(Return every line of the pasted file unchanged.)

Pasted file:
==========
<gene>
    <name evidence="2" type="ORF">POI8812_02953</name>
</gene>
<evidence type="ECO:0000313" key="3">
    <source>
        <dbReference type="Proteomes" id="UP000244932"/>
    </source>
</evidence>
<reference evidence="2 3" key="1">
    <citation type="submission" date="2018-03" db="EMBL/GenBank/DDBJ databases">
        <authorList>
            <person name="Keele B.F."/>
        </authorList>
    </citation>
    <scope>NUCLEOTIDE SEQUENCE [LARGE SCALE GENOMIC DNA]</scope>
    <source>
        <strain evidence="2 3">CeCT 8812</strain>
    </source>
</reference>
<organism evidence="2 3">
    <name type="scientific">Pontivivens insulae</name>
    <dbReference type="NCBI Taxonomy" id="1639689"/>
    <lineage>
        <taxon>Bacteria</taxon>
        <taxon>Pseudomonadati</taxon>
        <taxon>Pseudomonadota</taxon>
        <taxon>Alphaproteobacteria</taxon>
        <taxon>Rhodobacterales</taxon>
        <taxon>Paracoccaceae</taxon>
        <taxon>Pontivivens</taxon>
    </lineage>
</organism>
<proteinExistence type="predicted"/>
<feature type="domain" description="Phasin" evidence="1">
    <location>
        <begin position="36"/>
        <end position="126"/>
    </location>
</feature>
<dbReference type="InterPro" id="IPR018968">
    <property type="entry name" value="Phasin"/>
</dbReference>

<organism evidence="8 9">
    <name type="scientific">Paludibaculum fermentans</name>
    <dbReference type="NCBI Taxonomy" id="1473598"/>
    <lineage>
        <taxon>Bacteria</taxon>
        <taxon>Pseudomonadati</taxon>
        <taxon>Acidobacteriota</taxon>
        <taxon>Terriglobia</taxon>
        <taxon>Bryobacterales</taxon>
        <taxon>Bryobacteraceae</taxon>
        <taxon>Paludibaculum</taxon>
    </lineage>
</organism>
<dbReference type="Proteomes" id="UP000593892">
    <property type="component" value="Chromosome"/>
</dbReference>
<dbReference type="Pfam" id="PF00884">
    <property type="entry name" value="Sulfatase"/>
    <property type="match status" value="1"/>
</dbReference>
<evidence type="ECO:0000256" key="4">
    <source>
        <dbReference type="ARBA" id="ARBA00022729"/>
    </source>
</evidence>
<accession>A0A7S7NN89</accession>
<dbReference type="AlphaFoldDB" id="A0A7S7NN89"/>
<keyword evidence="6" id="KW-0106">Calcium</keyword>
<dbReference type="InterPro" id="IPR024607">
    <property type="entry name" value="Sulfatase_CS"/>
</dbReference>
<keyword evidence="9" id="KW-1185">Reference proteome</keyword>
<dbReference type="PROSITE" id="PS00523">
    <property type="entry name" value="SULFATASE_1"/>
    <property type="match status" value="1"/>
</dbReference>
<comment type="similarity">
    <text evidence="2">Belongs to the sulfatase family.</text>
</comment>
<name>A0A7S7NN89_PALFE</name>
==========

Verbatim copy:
<gene>
    <name evidence="2" type="ORF">POI8812_02953</name>
</gene>
<evidence type="ECO:0000313" key="3">
    <source>
        <dbReference type="Proteomes" id="UP000244932"/>
    </source>
</evidence>
<reference evidence="2 3" key="1">
    <citation type="submission" date="2018-03" db="EMBL/GenBank/DDBJ databases">
        <authorList>
            <person name="Keele B.F."/>
        </authorList>
    </citation>
    <scope>NUCLEOTIDE SEQUENCE [LARGE SCALE GENOMIC DNA]</scope>
    <source>
        <strain evidence="2 3">CeCT 8812</strain>
    </source>
</reference>
<organism evidence="2 3">
    <name type="scientific">Pontivivens insulae</name>
    <dbReference type="NCBI Taxonomy" id="1639689"/>
    <lineage>
        <taxon>Bacteria</taxon>
        <taxon>Pseudomonadati</taxon>
        <taxon>Pseudomonadota</taxon>
        <taxon>Alphaproteobacteria</taxon>
        <taxon>Rhodobacterales</taxon>
        <taxon>Paracoccaceae</taxon>
        <taxon>Pontivivens</taxon>
    </lineage>
</organism>
<proteinExistence type="predicted"/>
<feature type="domain" description="Phasin" evidence="1">
    <location>
        <begin position="36"/>
        <end position="126"/>
    </location>
</feature>
<dbReference type="InterPro" id="IPR018968">
    <property type="entry name" value="Phasin"/>
</dbReference>

<organism evidence="8 9">
    <name type="scientific">Paludibaculum fermentans</name>
    <dbReference type="NCBI Taxonomy" id="1473598"/>
    <lineage>
        <taxon>Bacteria</taxon>
        <taxon>Pseudomonadati</taxon>
        <taxon>Acidobacteriota</taxon>
        <taxon>Terriglobia</taxon>
        <taxon>Bryobacterales</taxon>
        <taxon>Bryobacteraceae</taxon>
        <taxon>Paludibaculum</taxon>
    </lineage>
</organism>
<dbReference type="Proteomes" id="UP000593892">
    <property type="component" value="Chromosome"/>
</dbReference>
<dbReference type="Pfam" id="PF00884">
    <property type="entry name" value="Sulfatase"/>
    <property type="match status" value="1"/>
</dbReference>
<evidence type="ECO:0000256" key="4">
    <source>
        <dbReference type="ARBA" id="ARBA00022729"/>
    </source>
</evidence>
<accession>A0A7S7NN89</accession>
<dbReference type="AlphaFoldDB" id="A0A7S7NN89"/>
<keyword evidence="6" id="KW-0106">Calcium</keyword>
<dbReference type="InterPro" id="IPR024607">
    <property type="entry name" value="Sulfatase_CS"/>
</dbReference>
<keyword evidence="9" id="KW-1185">Reference proteome</keyword>
<dbReference type="PROSITE" id="PS00523">
    <property type="entry name" value="SULFATASE_1"/>
    <property type="match status" value="1"/>
</dbReference>
<comment type="similarity">
    <text evidence="2">Belongs to the sulfatase family.</text>
</comment>
<name>A0A7S7NN89_PALFE</name>